Currently, the U.S. is one of the world's leaders in mining, exchanging, and using cryptocurrencies. Because of their rising popularity, cryptocurrencies have come under scrutiny with the recent economic situation. As such, some cryptocurrencies' values have plummeted, and others have been “victims” of manipulation such as “pump-and-dumps” schemes. Most of these schemes are enabled through social media and other internet platforms. The U.S. Commodity Futures and Trading Commission (CFTC) is giving out rewards to whistleblowers for reporting pump-and-dump schemes that result in monetary sanctions and advising consumers of cryptocurrencies to be aware of such schemes. The CFTC charged John McAffee (now deceased) in March 2021 for conspiracy to commit commodities and securities fraud, wire fraud, wire fraud conspiracy, conspiracy to commit securities touting fraud, and money laundering including digital assets. McAffee used his Twitter account and “influencer” status to promote “various cryptocurrencies through false and misleading statements to conceal their true, self-interested motives.”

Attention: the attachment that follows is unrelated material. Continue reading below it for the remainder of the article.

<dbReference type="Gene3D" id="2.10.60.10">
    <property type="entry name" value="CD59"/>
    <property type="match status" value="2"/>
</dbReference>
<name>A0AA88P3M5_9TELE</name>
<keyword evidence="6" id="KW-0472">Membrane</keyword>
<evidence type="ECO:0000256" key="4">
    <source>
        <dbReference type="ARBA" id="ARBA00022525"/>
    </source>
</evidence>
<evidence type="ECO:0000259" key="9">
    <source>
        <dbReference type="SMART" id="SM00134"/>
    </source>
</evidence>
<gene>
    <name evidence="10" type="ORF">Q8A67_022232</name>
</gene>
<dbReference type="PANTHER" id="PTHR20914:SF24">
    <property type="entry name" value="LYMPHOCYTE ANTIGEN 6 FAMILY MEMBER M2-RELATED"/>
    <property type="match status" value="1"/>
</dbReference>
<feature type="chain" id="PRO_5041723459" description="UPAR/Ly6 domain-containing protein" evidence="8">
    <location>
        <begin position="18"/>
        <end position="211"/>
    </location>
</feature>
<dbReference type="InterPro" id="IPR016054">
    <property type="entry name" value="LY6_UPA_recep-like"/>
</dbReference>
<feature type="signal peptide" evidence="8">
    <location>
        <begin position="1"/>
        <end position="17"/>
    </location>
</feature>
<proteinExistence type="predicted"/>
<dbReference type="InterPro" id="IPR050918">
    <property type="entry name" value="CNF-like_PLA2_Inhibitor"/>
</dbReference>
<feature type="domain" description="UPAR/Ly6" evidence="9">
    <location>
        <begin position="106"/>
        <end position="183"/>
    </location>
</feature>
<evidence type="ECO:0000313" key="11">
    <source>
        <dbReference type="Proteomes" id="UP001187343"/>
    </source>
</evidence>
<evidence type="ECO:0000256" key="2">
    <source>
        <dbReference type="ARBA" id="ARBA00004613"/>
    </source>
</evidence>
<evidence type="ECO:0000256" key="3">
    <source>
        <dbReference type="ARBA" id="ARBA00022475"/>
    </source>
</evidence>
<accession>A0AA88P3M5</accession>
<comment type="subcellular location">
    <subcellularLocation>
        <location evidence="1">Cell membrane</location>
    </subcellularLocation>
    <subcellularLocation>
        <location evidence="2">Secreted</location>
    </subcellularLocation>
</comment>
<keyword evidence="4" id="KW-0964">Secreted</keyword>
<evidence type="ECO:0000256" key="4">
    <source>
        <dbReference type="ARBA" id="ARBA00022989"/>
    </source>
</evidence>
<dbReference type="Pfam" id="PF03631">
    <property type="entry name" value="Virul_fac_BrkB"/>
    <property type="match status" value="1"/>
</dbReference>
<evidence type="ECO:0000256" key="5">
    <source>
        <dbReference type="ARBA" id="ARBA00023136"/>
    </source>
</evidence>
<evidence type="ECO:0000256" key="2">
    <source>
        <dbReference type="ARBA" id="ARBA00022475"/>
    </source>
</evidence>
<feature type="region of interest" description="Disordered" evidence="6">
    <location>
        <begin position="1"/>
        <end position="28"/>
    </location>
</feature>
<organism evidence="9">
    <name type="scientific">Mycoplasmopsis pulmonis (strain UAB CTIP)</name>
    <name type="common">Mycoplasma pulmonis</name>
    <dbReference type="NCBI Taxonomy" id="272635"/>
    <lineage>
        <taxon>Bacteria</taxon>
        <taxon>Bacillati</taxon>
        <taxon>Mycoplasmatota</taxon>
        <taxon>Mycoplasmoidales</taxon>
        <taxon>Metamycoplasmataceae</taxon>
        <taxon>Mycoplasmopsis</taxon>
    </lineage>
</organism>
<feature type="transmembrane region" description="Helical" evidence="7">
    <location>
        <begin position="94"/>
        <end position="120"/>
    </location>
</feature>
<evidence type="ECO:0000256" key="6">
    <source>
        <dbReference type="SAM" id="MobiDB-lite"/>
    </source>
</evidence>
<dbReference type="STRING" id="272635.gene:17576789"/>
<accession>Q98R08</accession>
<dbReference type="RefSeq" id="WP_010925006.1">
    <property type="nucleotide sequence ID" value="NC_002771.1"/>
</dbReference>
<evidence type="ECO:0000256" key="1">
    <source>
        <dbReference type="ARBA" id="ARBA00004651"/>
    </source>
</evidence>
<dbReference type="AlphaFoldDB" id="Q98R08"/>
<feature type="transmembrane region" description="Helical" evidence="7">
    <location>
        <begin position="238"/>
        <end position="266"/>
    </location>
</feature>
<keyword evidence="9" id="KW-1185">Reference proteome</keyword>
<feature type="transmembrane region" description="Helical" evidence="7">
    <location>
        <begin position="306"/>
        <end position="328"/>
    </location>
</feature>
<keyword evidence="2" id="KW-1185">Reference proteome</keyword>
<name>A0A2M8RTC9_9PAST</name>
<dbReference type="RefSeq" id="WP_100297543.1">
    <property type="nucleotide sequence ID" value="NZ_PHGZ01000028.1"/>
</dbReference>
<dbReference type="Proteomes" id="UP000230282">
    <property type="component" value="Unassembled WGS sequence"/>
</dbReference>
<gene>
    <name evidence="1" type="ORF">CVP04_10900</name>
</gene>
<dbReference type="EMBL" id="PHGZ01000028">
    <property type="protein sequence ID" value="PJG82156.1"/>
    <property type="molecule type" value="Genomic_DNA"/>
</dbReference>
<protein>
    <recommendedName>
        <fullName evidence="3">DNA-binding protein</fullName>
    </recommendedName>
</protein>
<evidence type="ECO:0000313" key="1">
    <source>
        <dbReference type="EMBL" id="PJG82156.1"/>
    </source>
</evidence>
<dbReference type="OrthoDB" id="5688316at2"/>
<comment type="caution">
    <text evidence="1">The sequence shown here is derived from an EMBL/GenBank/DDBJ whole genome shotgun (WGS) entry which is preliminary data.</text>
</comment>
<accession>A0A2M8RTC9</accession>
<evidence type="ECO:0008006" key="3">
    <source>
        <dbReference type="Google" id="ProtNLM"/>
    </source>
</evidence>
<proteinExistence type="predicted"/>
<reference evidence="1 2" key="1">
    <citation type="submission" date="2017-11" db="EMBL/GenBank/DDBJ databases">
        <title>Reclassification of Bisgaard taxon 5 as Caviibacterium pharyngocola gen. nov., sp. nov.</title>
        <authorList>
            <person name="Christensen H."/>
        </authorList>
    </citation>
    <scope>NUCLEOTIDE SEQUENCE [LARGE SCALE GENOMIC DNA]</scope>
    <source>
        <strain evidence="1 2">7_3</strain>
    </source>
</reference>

Crypto is legal tender. Regulations are sparse but growing.
Australia has taken a more or less “lassiez-faire” approach to cryptocurrencies by “allowing the landscape to evolve at a faster rate without significant regulatory limitation.” This approach has shifted recently with the election of Anthony Albanese. Albanese ran his campaign on three main issues, one of them being cryptocurrency regulations. Albanese's government is set to focus on creating a “regulatory bill focused on digital assets.” The new Australian government wishes to set measures to protect consumers while leaving room for growth and innovation in the crypto space.